Townsville is the first city to sign a City Deal as part of the Commonwealth Government’s Smart Cities Plan. The Mayor of Townsville, Cr Jenny Hill, sat down with Queensland Planner to explain what it means for the city.
Coastal planning in the twenty-first century must be ‘reset’ to respond to the intertwined challenges of sustained population growth, urbanisation and climate change. Are planners up to the task?
The concept of Smart Cities is becoming increasingly vague, to the point that it is defined differently by almost every author who writes about it.
Noted historian and critic of landscape architecture, Marc Treib, speaks with Fiona Johnson about his new book Austere Gardens, Isamu Noguchi and landscape design.
Marc Treib visits a garden that is incredibly rich in its colours and textures and equally intricate in its selection of plants.
Anne Cochrane visits Australia’s oldest arid zone public garden in Alice Springs.
Irrespective of whether building information modelling (BIM) is being adopted by Australian landscape architects, it is only a matter of time before it begins to affect the way they practise.
Mangrove ecosystems along Australia’s Gulf of Carpentaria suddenly died back in late 2015, yet the event has attracted barely any national attention.
An analysis of the likely implications of garden area requirements for land in Melbourne’s growth areas.
But what are the challenges associated with developing Hazelwood into a lake for recreational use?
With the Perth Freight Link now cancelled, the community that grew around resistance to this project looks forward to beginning the work of replanting and restoring.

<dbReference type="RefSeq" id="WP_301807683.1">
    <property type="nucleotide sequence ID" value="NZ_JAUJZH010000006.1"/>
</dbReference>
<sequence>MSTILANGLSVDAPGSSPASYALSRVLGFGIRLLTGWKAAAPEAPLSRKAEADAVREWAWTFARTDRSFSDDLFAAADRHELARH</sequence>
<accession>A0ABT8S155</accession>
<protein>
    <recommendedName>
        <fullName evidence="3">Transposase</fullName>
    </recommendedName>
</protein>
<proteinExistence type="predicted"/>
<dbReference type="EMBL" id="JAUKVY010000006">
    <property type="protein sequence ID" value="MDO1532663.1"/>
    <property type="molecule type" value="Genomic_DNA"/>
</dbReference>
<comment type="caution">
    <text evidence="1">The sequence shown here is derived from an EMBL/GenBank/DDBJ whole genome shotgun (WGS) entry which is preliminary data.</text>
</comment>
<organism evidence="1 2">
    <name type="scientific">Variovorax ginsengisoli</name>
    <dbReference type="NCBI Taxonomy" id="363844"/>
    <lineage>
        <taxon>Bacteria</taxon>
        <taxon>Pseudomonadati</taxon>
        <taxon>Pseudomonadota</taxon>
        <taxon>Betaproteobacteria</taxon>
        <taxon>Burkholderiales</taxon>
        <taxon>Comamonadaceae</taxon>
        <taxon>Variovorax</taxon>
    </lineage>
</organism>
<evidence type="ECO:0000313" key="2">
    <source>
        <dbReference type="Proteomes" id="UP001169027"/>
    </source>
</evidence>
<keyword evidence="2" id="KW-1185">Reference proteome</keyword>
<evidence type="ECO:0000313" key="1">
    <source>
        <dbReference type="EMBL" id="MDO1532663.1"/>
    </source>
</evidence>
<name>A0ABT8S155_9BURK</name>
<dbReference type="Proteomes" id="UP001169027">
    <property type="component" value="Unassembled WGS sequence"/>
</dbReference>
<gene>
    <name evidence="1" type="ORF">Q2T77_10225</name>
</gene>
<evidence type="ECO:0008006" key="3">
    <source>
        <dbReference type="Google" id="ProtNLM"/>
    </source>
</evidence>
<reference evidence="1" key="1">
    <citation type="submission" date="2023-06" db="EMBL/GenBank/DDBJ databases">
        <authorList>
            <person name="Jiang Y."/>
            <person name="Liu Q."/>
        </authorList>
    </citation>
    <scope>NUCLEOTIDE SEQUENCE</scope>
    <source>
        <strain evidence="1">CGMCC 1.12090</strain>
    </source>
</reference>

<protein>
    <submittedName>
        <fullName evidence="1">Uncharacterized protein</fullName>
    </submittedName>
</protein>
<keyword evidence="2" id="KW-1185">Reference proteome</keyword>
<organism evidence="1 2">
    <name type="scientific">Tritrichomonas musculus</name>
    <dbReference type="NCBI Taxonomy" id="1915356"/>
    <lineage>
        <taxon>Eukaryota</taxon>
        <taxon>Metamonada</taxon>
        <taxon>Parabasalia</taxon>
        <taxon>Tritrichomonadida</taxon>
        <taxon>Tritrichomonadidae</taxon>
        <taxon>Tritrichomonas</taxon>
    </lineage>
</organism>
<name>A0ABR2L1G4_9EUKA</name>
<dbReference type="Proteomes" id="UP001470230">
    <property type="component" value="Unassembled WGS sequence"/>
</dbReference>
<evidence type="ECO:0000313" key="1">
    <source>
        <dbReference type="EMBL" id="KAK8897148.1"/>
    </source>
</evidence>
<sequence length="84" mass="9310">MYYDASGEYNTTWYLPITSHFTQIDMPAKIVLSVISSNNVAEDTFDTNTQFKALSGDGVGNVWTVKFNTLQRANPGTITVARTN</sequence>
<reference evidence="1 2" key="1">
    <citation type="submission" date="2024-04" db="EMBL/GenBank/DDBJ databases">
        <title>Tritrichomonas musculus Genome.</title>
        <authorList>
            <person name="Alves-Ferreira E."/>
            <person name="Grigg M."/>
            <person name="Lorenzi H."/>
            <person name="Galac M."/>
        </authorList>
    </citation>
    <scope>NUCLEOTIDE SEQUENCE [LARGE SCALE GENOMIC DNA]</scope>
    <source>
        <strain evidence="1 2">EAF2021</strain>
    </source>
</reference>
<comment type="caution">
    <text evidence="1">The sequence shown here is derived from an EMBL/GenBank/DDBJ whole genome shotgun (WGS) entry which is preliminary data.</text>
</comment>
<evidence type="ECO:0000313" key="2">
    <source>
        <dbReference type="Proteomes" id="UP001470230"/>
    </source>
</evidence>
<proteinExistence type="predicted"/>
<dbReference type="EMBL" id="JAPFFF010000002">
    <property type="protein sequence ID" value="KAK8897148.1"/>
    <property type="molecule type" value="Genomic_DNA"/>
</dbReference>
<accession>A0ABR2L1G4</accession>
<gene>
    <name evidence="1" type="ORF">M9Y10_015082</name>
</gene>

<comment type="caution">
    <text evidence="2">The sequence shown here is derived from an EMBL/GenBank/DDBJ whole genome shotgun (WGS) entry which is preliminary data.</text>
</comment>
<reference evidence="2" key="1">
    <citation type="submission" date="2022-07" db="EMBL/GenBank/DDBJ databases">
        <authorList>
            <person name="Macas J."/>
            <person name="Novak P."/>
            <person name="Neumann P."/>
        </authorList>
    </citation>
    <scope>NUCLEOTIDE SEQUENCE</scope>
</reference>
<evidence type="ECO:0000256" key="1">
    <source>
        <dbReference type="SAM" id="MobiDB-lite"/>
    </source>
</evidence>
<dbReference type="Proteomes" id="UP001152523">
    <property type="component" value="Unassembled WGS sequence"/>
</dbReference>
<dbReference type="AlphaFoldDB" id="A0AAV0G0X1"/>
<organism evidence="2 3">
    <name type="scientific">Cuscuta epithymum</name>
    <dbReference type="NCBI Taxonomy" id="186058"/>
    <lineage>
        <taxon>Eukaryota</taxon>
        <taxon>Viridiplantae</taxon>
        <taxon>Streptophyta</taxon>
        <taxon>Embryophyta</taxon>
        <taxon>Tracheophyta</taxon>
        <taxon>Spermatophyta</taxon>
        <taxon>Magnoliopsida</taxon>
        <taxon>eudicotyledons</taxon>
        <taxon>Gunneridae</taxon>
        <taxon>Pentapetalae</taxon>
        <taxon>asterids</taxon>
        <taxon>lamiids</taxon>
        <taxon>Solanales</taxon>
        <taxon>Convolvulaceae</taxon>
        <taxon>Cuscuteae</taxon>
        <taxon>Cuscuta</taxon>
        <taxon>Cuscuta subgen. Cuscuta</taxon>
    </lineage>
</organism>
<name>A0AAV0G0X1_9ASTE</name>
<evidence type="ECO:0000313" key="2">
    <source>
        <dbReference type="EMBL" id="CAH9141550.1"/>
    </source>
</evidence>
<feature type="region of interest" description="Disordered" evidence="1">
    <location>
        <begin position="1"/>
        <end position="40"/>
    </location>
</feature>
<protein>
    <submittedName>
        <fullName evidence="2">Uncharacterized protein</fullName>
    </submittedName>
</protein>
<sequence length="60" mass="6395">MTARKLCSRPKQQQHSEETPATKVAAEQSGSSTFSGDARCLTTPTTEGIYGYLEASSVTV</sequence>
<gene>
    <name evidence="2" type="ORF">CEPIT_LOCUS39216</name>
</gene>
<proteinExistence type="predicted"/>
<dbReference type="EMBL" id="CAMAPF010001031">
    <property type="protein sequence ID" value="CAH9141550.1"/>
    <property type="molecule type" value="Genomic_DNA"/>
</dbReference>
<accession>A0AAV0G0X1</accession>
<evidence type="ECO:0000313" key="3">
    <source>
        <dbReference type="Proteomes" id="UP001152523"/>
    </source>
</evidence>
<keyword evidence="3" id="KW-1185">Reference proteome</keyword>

Community centres enrich lives and help develop harmonious societies within our cities, yet they attract little investment. Are there other ways we can help these facilities?
Thomas Woltz spoke with Landscape Australia editor Ricky Ray Ricardo about restoration ecology, planting design and responding to social issues by design.
Meet ten “emerging voices” who are facing the challenges of the next fifty years with curiosity and commitment.
In the space of a week, the world has gained three notable new legal persons: the Whanganui River in New Zealand, and the Ganga and Yamuna Rivers in India.
How much do we really know about planning in the Pacific Islands?
Adrian Dwyer, executive director of policy and research at Infrastructure Australia, discusses value capture and how it can help to stretch public funding further to deliver more of the infrastructure Australia needs.
Fortitude Valley is home to Brisbane’s Night Time Economy (NTE), but is it a good idea to concentrate most of the city’s nightlife in one designated locality?
Historian Matthew Higgins looks at the uses of some native plants by Indigenous and European Australians before the declaration of parks and reserves from the mid-20th century onwards.
The vast concrete seawalls and breakwaters being built by the Japanese government in response to the 2011 tsunami will have major implications for the social, economic and environmental sustainability of many traditional fishing villages.
As appropriate sites for brownfield development begin to dry up, attention is turning toward the replacement or renewal of older apartment blocks.